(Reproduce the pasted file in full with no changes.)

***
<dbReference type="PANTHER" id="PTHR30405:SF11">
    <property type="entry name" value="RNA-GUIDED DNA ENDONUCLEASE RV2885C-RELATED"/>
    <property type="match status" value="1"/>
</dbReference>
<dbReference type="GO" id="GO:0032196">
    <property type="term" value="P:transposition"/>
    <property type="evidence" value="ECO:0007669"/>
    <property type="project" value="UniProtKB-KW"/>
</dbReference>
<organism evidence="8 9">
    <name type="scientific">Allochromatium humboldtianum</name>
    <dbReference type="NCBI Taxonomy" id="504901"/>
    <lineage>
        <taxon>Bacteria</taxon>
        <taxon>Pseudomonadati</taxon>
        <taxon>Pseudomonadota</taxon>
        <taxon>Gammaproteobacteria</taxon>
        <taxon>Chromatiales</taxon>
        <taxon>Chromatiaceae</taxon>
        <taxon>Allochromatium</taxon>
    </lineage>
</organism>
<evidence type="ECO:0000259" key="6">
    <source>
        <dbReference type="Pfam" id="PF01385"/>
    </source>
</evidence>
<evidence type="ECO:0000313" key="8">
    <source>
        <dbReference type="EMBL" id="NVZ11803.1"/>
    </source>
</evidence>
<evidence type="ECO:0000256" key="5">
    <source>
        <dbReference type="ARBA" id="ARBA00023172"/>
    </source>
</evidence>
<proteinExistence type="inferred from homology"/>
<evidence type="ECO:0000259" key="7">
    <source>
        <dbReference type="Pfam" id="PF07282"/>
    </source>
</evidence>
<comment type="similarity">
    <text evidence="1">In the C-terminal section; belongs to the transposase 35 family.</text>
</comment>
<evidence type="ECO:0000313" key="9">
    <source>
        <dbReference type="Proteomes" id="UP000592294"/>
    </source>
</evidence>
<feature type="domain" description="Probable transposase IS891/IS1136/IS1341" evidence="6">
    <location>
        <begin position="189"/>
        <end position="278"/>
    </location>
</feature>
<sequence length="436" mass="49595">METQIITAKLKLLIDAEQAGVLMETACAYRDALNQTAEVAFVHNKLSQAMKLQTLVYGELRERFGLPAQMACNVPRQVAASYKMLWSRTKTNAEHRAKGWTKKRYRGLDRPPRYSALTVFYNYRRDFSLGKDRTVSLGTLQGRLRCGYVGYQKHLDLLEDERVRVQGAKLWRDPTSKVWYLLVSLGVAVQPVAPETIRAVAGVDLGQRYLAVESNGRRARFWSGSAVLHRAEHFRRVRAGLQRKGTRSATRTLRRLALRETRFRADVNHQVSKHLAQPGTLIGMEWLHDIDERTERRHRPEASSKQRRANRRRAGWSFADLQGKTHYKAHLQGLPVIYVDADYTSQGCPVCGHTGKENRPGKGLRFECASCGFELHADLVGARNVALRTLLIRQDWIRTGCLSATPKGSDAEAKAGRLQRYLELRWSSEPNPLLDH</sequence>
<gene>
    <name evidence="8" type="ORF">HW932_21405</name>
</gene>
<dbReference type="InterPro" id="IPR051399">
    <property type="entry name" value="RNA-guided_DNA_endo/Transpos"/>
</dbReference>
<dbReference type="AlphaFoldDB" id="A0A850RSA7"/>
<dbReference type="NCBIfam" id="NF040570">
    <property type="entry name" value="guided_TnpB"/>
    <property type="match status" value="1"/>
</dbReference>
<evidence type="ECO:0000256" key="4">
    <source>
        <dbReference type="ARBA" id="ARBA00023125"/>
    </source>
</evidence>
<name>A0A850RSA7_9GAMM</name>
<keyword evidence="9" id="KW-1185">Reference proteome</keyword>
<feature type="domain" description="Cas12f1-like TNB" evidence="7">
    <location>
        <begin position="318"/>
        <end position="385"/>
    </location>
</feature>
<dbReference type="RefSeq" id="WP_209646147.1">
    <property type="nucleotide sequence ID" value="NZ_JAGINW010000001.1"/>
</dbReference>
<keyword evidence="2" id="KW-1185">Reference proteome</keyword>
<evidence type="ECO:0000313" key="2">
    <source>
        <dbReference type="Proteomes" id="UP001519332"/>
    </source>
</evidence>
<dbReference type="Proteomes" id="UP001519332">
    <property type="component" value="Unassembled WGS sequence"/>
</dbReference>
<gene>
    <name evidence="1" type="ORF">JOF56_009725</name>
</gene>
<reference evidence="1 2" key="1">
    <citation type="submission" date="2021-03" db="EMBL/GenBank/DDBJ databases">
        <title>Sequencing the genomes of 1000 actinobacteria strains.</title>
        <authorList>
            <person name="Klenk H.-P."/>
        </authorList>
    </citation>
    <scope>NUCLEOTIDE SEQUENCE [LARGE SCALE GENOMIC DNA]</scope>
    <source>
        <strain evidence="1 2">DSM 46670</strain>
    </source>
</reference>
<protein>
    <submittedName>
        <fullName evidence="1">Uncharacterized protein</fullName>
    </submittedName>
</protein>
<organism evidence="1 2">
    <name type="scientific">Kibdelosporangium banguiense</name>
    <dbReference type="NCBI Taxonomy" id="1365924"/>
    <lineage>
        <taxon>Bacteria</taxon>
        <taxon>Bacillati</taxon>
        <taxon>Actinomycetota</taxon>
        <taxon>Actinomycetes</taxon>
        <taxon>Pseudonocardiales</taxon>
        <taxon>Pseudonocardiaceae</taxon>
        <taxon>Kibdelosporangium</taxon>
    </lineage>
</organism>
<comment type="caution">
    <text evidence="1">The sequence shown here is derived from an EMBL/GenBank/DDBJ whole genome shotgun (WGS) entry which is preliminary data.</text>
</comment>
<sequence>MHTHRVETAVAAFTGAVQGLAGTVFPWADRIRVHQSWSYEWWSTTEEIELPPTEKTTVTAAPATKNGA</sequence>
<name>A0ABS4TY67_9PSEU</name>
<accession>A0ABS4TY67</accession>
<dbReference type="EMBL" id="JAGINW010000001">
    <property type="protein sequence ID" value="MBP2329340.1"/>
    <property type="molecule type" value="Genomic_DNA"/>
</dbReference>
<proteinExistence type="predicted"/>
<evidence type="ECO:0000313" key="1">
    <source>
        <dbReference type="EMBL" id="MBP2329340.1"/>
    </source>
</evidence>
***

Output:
<dbReference type="PANTHER" id="PTHR30405:SF11">
    <property type="entry name" value="RNA-GUIDED DNA ENDONUCLEASE RV2885C-RELATED"/>
    <property type="match status" value="1"/>
</dbReference>
<dbReference type="GO" id="GO:0032196">
    <property type="term" value="P:transposition"/>
    <property type="evidence" value="ECO:0007669"/>
    <property type="project" value="UniProtKB-KW"/>
</dbReference>
<organism evidence="8 9">
    <name type="scientific">Allochromatium humboldtianum</name>
    <dbReference type="NCBI Taxonomy" id="504901"/>
    <lineage>
        <taxon>Bacteria</taxon>
        <taxon>Pseudomonadati</taxon>
        <taxon>Pseudomonadota</taxon>
        <taxon>Gammaproteobacteria</taxon>
        <taxon>Chromatiales</taxon>
        <taxon>Chromatiaceae</taxon>
        <taxon>Allochromatium</taxon>
    </lineage>
</organism>
<evidence type="ECO:0000259" key="6">
    <source>
        <dbReference type="Pfam" id="PF01385"/>
    </source>
</evidence>
<evidence type="ECO:0000313" key="8">
    <source>
        <dbReference type="EMBL" id="NVZ11803.1"/>
    </source>
</evidence>
<evidence type="ECO:0000256" key="5">
    <source>
        <dbReference type="ARBA" id="ARBA00023172"/>
    </source>
</evidence>
<proteinExistence type="inferred from homology"/>
<evidence type="ECO:0000259" key="7">
    <source>
        <dbReference type="Pfam" id="PF07282"/>
    </source>
</evidence>
<comment type="similarity">
    <text evidence="1">In the C-terminal section; belongs to the transposase 35 family.</text>
</comment>
<evidence type="ECO:0000313" key="9">
    <source>
        <dbReference type="Proteomes" id="UP000592294"/>
    </source>
</evidence>
<feature type="domain" description="Probable transposase IS891/IS1136/IS1341" evidence="6">
    <location>
        <begin position="189"/>
        <end position="278"/>
    </location>
</feature>
<sequence length="436" mass="49595">METQIITAKLKLLIDAEQAGVLMETACAYRDALNQTAEVAFVHNKLSQAMKLQTLVYGELRERFGLPAQMACNVPRQVAASYKMLWSRTKTNAEHRAKGWTKKRYRGLDRPPRYSALTVFYNYRRDFSLGKDRTVSLGTLQGRLRCGYVGYQKHLDLLEDERVRVQGAKLWRDPTSKVWYLLVSLGVAVQPVAPETIRAVAGVDLGQRYLAVESNGRRARFWSGSAVLHRAEHFRRVRAGLQRKGTRSATRTLRRLALRETRFRADVNHQVSKHLAQPGTLIGMEWLHDIDERTERRHRPEASSKQRRANRRRAGWSFADLQGKTHYKAHLQGLPVIYVDADYTSQGCPVCGHTGKENRPGKGLRFECASCGFELHADLVGARNVALRTLLIRQDWIRTGCLSATPKGSDAEAKAGRLQRYLELRWSSEPNPLLDH</sequence>
<gene>
    <name evidence="8" type="ORF">HW932_21405</name>
</gene>
<dbReference type="InterPro" id="IPR051399">
    <property type="entry name" value="RNA-guided_DNA_endo/Transpos"/>
</dbReference>
<dbReference type="AlphaFoldDB" id="A0A850RSA7"/>
<dbReference type="NCBIfam" id="NF040570">
    <property type="entry name" value="guided_TnpB"/>
    <property type="match status" value="1"/>
</dbReference>
<evidence type="ECO:0000256" key="4">
    <source>
        <dbReference type="ARBA" id="ARBA00023125"/>
    </source>
</evidence>
<name>A0A850RSA7_9GAMM</name>
<keyword evidence="9" id="KW-1185">Reference proteome</keyword>
<feature type="domain" description="Cas12f1-like TNB" evidence="7">
    <location>
        <begin position="318"/>
        <end position="385"/>
    </location>
</feature>
<dbReference type="RefSeq" id="WP_209646147.1">
    <property type="nucleotide sequence ID" value="NZ_JAGINW010000001.1"/>
</dbReference>
<keyword evidence="2" id="KW-1185">Reference proteome</keyword>
<evidence type="ECO:0000313" key="2">
    <source>
        <dbReference type="Proteomes" id="UP001519332"/>
    </source>
</evidence>
<dbReference type="Proteomes" id="UP001519332">
    <property type="component" value="Unassembled WGS sequence"/>
</dbReference>
<gene>
    <name evidence="1" type="ORF">JOF56_009725</name>
</gene>
<reference evidence="1 2" key="1">
    <citation type="submission" date="2021-03" db="EMBL/GenBank/DDBJ databases">
        <title>Sequencing the genomes of 1000 actinobacteria strains.</title>
        <authorList>
            <person name="Klenk H.-P."/>
        </authorList>
    </citation>
    <scope>NUCLEOTIDE SEQUENCE [LARGE SCALE GENOMIC DNA]</scope>
    <source>
        <strain evidence="1 2">DSM 46670</strain>
    </source>
</reference>
<protein>
    <submittedName>
        <fullName evidence="1">Uncharacterized protein</fullName>
    </submittedName>
</protein>
<organism evidence="1 2">
    <name type="scientific">Kibdelosporangium banguiense</name>
    <dbReference type="NCBI Taxonomy" id="1365924"/>
    <lineage>
        <taxon>Bacteria</taxon>
        <taxon>Bacillati</taxon>
        <taxon>Actinomycetota</taxon>
        <taxon>Actinomycetes</taxon>
        <taxon>Pseudonocardiales</taxon>
        <taxon>Pseudonocardiaceae</taxon>
        <taxon>Kibdelosporangium</taxon>
    </lineage>
</organism>
<comment type="caution">
    <text evidence="1">The sequence shown here is derived from an EMBL/GenBank/DDBJ whole genome shotgun (WGS) entry which is preliminary data.</text>
</comment>
<sequence>MHTHRVETAVAAFTGAVQGLAGTVFPWADRIRVHQSWSYEWWSTTEEIELPPTEKTTVTAAPATKNGA</sequence>
<name>A0ABS4TY67_9PSEU</name>
<accession>A0ABS4TY67</accession>
<dbReference type="EMBL" id="JAGINW010000001">
    <property type="protein sequence ID" value="MBP2329340.1"/>
    <property type="molecule type" value="Genomic_DNA"/>
</dbReference>
<proteinExistence type="predicted"/>
<evidence type="ECO:0000313" key="1">
    <source>
        <dbReference type="EMBL" id="MBP2329340.1"/>
    </source>
</evidence>